Tuesday, July 16, 2013

On Smoking and the Illusion of Concern

I took the kids to the beach on Sunday, and there's new signage everywhere about the problems with using the sand as an ashtray.  In hopes for a "butt-free beach," they included information on wildlife concerns, toxins, costs to taxpayers, and the level of pollution:  cigarette butts are the most common type of litter found on beaches.  But the signs didn't seem to affect anybody's behaviour because they didn't come with people actually patrolling the beach to offer friendly reminders much less tickets or anything more punitive.  Nor did they offer other options - like empty cups from the garbage half-full of sand for people use as ashtrays, then throw back in the garbage.  Nothing.

So people all around us buried their butts in the sand.  And it seemed like about 70% of all the groups claiming bits of land with a patchwork of towels included a few smokers.  It was impossible to avoid the smell of cigarettes - even in the water.  It officially overtook coconut as the primary beach scent this year.  I have to remind myself that Grand Bend isn't a place one goes to dwell in nature.  It was vile.

Alas, the kids love it there - far more than the bit of isolated land we have way up north right on a lake.  Go figure.  There's no hotdog stand nor Dairy Queen in the middle of the woods.

Then Monbiot wrote a bit on the obscene power of big tobacco companies in yesterday's Guardian.  Lobbying groups convinced the UK government not to make cigarettes come in plain packages.  Demanding that they use plain packaging is seen as "bullying."  And, of course, a chunk of money from tobacco giants ends up in the right hands as necessary.  How is this different from mafia tactics?

And the pretend concern is young people taking up smoking (or advertising as one MP said in a Freudian moment).  Here in Canada, if we care about young people smoking, really, we could just make it illegal.  Imagine!  But instead we have a law about not selling or even giving cigarettes to anyone under 18 - or 19 in Ontario, BC, and the Maritimes.  In Ontario, the fine for a first offence is $4,000 for an individual and $10,000 for a store then up to $150,000 for repeat offenders.  It's also illegal to smoke on school property anywhere in Ontario, and don't get caught with any unmarked tobacco products (from reservations) because they want all the taxes from it they can get.  BUT it's not illegal for kids to smoke.  At any age.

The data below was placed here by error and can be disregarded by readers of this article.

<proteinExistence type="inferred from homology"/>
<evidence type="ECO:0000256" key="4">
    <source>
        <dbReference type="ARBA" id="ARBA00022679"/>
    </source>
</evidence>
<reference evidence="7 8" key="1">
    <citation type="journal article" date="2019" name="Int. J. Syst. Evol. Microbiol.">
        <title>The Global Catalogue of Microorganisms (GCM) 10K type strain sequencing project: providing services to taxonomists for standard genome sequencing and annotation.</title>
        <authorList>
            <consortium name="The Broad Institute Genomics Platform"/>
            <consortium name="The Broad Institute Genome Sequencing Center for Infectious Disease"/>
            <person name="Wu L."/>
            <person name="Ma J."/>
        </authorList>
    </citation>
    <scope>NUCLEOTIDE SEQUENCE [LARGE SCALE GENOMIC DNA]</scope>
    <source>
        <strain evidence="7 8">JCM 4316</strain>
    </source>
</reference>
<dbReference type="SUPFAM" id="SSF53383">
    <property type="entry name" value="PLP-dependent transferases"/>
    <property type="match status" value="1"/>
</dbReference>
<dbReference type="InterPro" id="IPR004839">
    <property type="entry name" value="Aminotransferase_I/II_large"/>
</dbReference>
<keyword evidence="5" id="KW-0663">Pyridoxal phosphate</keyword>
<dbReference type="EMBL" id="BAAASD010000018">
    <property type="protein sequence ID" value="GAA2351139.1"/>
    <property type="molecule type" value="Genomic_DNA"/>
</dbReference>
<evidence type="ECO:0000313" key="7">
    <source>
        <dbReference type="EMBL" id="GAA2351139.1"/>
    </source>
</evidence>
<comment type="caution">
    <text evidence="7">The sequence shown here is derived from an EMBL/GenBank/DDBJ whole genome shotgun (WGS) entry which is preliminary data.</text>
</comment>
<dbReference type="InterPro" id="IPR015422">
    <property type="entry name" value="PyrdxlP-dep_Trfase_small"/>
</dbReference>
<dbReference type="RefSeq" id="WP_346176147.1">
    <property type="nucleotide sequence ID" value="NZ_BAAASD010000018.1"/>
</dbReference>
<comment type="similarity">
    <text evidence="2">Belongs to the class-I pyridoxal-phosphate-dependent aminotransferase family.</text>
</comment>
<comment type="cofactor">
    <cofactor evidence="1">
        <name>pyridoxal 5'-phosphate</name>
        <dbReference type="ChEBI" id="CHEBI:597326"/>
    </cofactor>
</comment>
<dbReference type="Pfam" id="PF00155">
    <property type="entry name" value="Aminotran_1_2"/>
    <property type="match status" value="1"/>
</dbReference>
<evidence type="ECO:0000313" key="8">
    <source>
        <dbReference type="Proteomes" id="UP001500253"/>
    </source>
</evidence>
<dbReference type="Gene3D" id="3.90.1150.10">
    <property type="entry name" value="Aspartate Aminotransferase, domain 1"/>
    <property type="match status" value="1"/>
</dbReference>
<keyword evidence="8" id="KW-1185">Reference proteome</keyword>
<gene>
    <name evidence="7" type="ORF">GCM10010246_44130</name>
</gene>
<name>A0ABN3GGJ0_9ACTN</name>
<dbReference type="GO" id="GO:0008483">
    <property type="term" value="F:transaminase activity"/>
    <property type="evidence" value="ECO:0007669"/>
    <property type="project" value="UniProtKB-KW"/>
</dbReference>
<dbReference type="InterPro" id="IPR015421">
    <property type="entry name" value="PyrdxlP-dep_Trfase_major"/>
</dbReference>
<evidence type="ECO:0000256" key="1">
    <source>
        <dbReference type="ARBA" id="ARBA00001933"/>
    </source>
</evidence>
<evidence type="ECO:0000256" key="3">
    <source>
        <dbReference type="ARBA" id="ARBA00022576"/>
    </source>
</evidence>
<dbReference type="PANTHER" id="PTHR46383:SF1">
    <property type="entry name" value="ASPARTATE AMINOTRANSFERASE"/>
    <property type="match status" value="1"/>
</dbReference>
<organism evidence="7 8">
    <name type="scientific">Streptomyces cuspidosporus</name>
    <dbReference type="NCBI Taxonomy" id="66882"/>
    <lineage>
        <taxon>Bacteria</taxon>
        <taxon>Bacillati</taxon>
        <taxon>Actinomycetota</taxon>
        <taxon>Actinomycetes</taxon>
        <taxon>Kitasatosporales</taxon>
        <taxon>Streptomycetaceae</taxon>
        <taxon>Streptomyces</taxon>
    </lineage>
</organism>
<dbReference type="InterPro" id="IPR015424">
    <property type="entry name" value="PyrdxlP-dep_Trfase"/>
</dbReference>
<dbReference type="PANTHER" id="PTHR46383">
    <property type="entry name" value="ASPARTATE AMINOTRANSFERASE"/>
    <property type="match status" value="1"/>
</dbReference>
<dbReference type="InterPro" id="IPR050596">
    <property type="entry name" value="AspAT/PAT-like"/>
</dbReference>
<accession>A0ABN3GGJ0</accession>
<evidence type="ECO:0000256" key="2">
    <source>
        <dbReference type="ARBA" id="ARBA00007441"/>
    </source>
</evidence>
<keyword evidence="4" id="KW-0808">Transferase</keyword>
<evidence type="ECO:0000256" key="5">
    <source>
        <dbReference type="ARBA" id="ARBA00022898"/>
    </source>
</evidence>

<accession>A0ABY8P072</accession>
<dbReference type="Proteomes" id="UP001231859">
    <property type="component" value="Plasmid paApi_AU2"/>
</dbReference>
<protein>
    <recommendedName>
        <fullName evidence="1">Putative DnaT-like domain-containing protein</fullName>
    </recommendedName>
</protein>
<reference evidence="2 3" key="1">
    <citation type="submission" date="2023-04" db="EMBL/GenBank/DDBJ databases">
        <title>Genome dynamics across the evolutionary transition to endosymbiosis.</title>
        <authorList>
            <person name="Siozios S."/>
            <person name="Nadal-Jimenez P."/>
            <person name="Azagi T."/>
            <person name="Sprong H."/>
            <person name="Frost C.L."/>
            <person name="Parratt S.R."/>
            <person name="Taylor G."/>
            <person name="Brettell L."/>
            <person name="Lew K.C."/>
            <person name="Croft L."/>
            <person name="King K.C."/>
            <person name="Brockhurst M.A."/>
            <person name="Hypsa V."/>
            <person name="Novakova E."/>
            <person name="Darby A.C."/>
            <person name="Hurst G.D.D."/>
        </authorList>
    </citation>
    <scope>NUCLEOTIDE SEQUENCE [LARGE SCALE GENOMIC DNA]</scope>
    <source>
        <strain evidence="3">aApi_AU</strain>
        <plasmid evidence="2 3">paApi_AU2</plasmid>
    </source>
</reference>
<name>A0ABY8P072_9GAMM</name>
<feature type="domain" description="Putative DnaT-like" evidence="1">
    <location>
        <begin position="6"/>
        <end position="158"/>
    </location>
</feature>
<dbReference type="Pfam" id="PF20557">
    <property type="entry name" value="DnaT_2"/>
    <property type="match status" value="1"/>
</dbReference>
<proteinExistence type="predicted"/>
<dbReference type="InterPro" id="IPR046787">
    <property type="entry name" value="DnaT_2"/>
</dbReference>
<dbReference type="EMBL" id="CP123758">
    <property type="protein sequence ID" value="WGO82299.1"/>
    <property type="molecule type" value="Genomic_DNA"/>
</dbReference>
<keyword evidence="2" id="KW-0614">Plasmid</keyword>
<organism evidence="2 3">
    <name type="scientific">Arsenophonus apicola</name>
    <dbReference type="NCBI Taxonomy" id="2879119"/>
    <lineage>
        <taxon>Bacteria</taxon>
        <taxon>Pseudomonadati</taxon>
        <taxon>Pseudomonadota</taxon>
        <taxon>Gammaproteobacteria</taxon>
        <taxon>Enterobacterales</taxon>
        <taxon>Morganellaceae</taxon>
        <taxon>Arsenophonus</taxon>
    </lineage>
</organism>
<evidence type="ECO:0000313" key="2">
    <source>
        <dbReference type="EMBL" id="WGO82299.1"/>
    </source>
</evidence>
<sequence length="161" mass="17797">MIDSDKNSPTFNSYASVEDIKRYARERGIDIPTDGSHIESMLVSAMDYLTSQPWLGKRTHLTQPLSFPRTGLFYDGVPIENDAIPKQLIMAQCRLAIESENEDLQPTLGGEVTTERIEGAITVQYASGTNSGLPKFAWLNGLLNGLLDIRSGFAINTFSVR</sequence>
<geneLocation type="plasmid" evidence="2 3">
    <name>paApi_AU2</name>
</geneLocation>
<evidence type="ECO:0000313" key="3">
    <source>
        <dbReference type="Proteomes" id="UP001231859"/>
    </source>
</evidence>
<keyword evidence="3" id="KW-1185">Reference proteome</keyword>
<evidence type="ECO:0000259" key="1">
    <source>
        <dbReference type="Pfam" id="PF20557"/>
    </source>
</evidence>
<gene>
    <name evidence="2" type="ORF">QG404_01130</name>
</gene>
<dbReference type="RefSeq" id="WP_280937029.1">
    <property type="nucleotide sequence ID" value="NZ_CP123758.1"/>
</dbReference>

At my school we have a smoking area in a church lane-way right next to our parking lot.  It's not technically on school property, but it's the same thing. Students and staff have to walk through billowing smoke on the way into the building.  We're following the letter of the law, not the spirit. So 14-year-olds can smoke between classes, and there's nothing we can legally do about it unless we see one person pass a cigarette to another.  Lovely.  And I've never heard of anyone getting a $4,000 fine for that even though it must happen all the time.  Our kids are pretty poor; who has the heart to do that to them?

If smoking and possession of cigarettes by anyone under 19 were illegal though, cops could drop by schools and confiscate all cigarettes every day until the kids gave up trying to smoke.  Easy peasy.  But the lobby groups are too powerful to allow that kind of law to pass.  Or the politicians too weak.  They need kids to get addicted before they're smart enough to realize how stupid smoking is.

From Ontario's Ministry of Finance,
Tobacco is the leading cause of preventable death and disease in Ontario, killing 13,000 people a year. That's three times the combined deaths caused by alcohol, drugs, suicide, homicide and car crashes.
This is one of the most blatantly obvious cases of profits over people.  We know what's right, but it ain't gonna happen.  We could save health care costs, save kids money that could be used for lunch, and keep kids from jonesing for a smoke in the last ten minutes of every class.  And I'll keep writing letters to my MPP, the Minister of Finance, and the Minister of Health, but I won't hold my breath.  Except when I'm walking into my school. 


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